The answers to how Hytner obtained this information are still not forthcoming.   Again, does Hytner have a mole inside the Arsenal dressing room?  Indeed, with no attributions, we again are meant to take his account on faith in a “fair and balanced” (the Fox News logo) reporter’s say-so.  Whatever went on – or didn’t go on – Hytner, in his “picture…of a leader who had been ground into the floor…,” is determined to portray Arsene as something less than an empty shell.  Does Hytner have a source for this description, or is he making up “the picture” – THE PICTURE – from whole cloth?

Hytner next goes on to portray Wenger as Arsenal’s dictator:

“It is a curiosity that Wenger does not furnish the chief executive, Ivan Gazidis, with his list of targets and allow him to get on with it. Wenger’s control over all areas at the club is total.”

Once again, how does Hytner know this? Does he provide a source? No. He simply cuts to the chase, moving towards his pre-ordained conclusion; there is no future for AFC:

“Some of the club’s leading players have begun the final two years on their contracts, including Robin van Persie and Theo Walcott. In the current climate there is no chance of them re-signing.”

Is this fact-based reporting, or is it something more akin to prophecy? Or perhaps, a self-fulfilling prophecy that Hytner is bent on achieving?

Before concluding the article, Hytner also takes some extra (“Fergie”) time to target Arsenal’s coaching staff:

“Wenger’s capacity to inspire his players is under scrutiny as never before. He continues to take training but the slimness of his veteran coaching staff, in the shape of Pat Rice and Boro Primorac, begs the question about where the innovation can come from.”

Once more, the above statement is not supported by any interviews or analysis, but merely followed by Hytner’s final shovel full of dirt:

“Gloom and a certain helplessness have stalked Arsenal in recent months. It feels terminal.”

And since even “terminal” is not enough, Hytner concludes by throwing down the final gauntlet: “Wenger’s challenge,” he insists, “is to prove that his powers are not spent and he can conjure fresh direction.”

I have a reply for David Hytner.  I’d originally posted it online at the Guardian in response to a piece by Richard Williams, but I believe that it is equally appropriate to Hytner.  Posted on 29 August, 2011 at 5:35, I wrote:

“Richard Williams, you missed your chance to knife Julius Caesar and never got over it. Arsene Wenger has been your designated target and your verbal dexterity only serves to reveal your personal bile and animus toward this man. You are salivating at the prospect of the kill. And from the protection of your keyboard and bully pulpit, you have stuck it in. It’s a remarkable display of viciousness run amok. You couldn’t hold a candle to this man. If he makes it through your media takedown campaign, I will personally lobby that you be forever excluded from any interview with any Arsenal player and condemned, for eternity, to sniff your hero Fergie’s breath. Words fail to express the revulsion your words engender in any fair-minded fan of the EPL. Your work is that of a vulture, and if you succeed at destroying this man, you will have sown the seeds for what your own career shall reap. A shameless display worthy of Mulcaire and Co. How Guardian can be so spot on with real injustice [the phone hacking scandal] and keep you on to perpetrate it in the realm of football is a contradiction [that] I have only [just] begun to fathom.”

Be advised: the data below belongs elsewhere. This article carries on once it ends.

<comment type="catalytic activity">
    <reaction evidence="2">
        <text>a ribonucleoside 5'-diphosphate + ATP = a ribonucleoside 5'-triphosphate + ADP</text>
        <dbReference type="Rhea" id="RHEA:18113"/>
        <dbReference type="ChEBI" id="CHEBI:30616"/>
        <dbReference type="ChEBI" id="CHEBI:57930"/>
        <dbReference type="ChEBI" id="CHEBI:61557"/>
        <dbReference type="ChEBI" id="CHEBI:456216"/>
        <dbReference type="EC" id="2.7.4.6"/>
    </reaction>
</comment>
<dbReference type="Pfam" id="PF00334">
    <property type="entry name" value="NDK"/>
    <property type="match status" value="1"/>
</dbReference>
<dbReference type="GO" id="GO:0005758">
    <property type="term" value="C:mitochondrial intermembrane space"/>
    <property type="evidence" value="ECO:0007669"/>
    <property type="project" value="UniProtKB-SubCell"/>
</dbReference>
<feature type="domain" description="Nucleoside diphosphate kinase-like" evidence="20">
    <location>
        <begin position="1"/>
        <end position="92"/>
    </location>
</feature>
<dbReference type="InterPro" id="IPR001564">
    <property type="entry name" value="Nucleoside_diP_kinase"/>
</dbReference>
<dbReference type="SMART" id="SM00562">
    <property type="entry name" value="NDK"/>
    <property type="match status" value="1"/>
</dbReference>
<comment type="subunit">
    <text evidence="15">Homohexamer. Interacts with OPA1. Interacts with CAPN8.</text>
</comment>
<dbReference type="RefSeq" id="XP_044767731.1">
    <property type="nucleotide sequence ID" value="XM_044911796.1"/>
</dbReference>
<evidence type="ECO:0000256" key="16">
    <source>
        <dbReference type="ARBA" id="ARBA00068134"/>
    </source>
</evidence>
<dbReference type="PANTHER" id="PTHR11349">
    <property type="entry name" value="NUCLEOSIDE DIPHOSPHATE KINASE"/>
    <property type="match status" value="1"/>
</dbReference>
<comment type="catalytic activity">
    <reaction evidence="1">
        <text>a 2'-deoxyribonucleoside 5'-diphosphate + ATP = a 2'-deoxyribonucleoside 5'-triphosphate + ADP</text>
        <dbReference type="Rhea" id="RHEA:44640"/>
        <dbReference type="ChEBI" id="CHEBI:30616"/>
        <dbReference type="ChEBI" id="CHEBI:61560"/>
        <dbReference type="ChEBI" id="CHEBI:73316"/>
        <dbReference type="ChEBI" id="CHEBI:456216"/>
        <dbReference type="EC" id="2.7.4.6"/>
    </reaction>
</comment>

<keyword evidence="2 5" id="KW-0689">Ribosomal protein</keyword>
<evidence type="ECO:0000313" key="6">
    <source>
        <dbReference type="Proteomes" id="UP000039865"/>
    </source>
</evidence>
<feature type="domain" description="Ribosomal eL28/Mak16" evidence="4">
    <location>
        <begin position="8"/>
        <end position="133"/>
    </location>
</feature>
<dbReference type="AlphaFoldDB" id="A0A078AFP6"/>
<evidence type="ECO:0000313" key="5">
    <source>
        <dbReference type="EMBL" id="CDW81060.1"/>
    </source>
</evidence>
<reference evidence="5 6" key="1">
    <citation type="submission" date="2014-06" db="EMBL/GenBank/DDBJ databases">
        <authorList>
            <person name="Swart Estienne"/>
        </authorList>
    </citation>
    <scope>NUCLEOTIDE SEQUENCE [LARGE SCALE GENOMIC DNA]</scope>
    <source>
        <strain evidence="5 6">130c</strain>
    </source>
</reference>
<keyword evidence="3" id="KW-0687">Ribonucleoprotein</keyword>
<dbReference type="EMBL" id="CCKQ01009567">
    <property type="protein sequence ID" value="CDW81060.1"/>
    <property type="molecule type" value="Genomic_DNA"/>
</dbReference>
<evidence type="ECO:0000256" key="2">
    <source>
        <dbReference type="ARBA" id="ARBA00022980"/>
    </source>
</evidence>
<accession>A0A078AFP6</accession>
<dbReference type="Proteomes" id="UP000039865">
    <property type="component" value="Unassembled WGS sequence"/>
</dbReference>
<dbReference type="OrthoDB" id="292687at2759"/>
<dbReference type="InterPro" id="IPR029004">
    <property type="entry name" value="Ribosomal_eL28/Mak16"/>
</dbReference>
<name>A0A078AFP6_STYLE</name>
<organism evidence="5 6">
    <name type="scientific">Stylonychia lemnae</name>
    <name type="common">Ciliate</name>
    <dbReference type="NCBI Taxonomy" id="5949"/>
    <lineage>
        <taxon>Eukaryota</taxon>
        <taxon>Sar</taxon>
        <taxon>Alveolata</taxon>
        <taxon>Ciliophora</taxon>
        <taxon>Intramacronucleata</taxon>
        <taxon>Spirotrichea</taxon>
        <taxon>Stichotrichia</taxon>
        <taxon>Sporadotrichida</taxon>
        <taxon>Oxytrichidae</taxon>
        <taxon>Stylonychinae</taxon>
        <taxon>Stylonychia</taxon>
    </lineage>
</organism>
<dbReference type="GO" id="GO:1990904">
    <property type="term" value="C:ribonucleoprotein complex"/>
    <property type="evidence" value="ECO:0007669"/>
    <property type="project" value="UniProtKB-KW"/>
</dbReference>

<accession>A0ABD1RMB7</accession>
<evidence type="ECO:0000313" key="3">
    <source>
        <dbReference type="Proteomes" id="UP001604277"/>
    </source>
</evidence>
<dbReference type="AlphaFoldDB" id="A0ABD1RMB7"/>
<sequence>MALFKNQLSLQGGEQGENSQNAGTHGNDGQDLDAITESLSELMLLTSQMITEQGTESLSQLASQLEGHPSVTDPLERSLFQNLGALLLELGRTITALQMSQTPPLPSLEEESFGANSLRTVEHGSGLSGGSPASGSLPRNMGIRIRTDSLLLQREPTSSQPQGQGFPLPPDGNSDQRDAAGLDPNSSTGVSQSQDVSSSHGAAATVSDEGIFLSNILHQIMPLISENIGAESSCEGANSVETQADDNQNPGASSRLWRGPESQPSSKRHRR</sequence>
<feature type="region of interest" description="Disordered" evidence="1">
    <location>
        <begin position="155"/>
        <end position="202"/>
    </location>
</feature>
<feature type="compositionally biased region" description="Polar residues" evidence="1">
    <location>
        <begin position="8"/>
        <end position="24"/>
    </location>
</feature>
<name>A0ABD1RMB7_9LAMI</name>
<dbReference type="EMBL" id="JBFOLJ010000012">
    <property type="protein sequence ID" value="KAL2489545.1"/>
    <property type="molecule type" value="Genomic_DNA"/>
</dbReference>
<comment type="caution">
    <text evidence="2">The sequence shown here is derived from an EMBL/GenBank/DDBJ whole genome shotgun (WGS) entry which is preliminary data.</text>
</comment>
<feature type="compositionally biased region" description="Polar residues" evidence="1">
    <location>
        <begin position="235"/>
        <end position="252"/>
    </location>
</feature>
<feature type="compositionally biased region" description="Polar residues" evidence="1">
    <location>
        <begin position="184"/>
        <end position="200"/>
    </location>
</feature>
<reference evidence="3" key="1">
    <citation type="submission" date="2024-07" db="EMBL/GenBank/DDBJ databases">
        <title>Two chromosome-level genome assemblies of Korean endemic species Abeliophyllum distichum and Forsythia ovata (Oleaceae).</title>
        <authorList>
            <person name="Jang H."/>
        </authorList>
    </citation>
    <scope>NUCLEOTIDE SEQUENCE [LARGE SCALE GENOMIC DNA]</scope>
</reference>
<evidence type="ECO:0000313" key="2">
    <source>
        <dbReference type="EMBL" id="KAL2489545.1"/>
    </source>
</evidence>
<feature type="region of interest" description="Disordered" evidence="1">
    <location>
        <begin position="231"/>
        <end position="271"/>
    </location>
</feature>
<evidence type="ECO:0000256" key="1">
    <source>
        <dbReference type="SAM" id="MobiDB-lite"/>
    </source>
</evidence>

Whether you, as a reader of Untold Media, share the opinions that I’ve expressed above is surely a matter for your own discretion. However, the fact remains that something akin to a sea change seems to have happened to David Hytner since his days of fair-to-favorable coverage of Arsenal’s China Trip, long ago at the start of the pre-season.  Stay tuned, readers. The plot sickens.

Untold Arsenal on Twitter @UntoldArsenal

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62 comments to Guardian coverage of the Man U match: an Untold Media insight

  • I liked that – nice one bob!

  • avatar bob

    All,
    Here’s a like-minded photograph of how the “Wenger has lost the team” theme has continued to be played out (here by Fanhouse UK), now – even after our new signings. That is, Arsene is still on trial and only January will decide his fate. For now, that is, he’s achieved a stay of execution, so to speak. Have a look at the photo: http://www.blogcdn.com/www.fanhouse.co.uk/media/2011/09/arsene-wenger-1314963467.jpg

  • avatar mick

    Terrific and shocking stuff Bob. I always respected and trusted the Guardian as being one of the few media outlets one could rely on for a fair and factual coverage, whether it be sport, politics or any other news subject. It seems my trust was misguided. I will now have to reassess my feelings as to the accuracy and honesty of the news coverage provided by the Guardian.

  • avatar goonergerry

    These journalists are entitled to express their personal uninformed opinions and it is opinion and not fact- just as this piece is- and its not as if our manager has been successful of late- in my view his behaviour and decisions have been so inconsistent they invite scepticism as to their foundation.